Public’s support is important to survival of hunting, angling

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Advances in technology are inevitable. When it comes to outdoor recreation, new or improved products that benefit hunters, anglers, businesses or the economy seem to hit the market every day. The Arizona Game and Fish Commission is prepared to draw the line, however, when those advancements provide sportsmen with an improper or unfair advantage.
It’s the commission’s policy that the pursuit and taking of wildlife conform to the highest ethical standards of Fair Chase. Fair Chase is defined as the ethical, sportsmanlike and lawful pursuit and taking of free-ranging wildlife in a manner that does not give a hunter or angler an improper or unfair advantage.
An overwhelming majority of the public supports lawful hunting. The five-member commission recognizes the public’s support of Fair Chase as important to the survival of hunting and angling because both pursuits provide the primary sources of funding for wildlife conservation in North America.  
Examples of recent technological advances that are unlawful for hunting:
• The smart rifle, because of its laser-supported sighting system.
• Unmanned aerial vehicles – drones – are aircraft and cannot be used to take, harass, chase, drive or assist in locating wildlife.
• Exploding tip arrows or similar equipment may not be used because they are considered “explosive devices.”
The debate continues about the use of trail cameras in the pursuit and taking of wildlife. Trail cameras can be an invaluable tool for discovering what wildlife species are in a particular area. The commission intends to address the places, times and practices involved in trail-camera use that may provide hunters an improper advantage.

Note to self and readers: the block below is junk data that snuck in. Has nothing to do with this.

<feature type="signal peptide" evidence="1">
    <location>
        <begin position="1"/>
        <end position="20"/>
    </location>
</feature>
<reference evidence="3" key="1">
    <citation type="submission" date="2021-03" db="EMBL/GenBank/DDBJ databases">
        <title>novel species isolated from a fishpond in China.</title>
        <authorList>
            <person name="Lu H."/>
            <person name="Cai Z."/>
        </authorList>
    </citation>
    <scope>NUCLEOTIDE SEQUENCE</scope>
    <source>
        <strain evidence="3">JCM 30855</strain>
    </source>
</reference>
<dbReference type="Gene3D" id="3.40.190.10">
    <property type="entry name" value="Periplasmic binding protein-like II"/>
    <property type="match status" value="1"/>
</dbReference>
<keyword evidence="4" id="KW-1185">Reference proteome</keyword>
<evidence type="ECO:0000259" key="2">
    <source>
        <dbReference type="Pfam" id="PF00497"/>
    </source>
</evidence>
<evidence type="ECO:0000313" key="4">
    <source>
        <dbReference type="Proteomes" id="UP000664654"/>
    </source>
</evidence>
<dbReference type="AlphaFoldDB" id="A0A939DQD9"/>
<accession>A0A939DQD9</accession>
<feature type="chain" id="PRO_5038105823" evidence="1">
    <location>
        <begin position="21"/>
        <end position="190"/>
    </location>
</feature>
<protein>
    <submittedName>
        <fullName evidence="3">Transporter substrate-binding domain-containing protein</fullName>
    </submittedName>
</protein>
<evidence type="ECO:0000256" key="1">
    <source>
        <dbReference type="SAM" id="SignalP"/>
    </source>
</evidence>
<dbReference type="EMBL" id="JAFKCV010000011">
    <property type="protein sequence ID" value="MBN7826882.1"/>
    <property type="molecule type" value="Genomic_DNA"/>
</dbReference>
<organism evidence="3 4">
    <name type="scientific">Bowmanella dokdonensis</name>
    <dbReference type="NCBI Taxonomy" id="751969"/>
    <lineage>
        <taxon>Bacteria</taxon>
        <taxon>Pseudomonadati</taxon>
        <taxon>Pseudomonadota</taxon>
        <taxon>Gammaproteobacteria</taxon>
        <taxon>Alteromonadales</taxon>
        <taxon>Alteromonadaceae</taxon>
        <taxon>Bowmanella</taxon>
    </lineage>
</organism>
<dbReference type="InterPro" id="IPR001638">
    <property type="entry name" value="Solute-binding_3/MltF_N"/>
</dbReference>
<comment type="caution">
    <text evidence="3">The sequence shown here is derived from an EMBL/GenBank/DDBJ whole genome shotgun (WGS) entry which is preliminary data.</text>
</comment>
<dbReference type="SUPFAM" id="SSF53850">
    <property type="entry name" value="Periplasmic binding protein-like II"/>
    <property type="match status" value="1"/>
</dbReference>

Whether a new technology or practice should be limited or prohibited in the interests of Fair Chase will be carefully weighed by the commission in an open public process. It’s a tenet of the North American Model of Wildlife Conservation that hunting and fishing laws are created through public process so everyone has the opportunity to be heard on wildlife conservation and use.
We will evaluate whether a new technology or practice is a Fair Chase issue by asking: Does it allow a hunter or angler to locate or take wildlife without acquiring necessary skills or competency? Does it allow for the pursuit or taking of wildlife without being physically present and pursuing wildlife in the field? Does it prevent wildlife from eluding detection or make the harvesting of wildlife almost certain?
Fair Chase has been embraced as the proper conduct of Arizona sportsmen in the field and taught to new hunters for more than a century. The support and respect for the traditions of hunting and angling are everyone’s responsibility. Remember, “hunt hard, hunt fair.”

Edward “Pat” Madden of Flagstaff is chairman of the Arizona Game and Fish Commission.  


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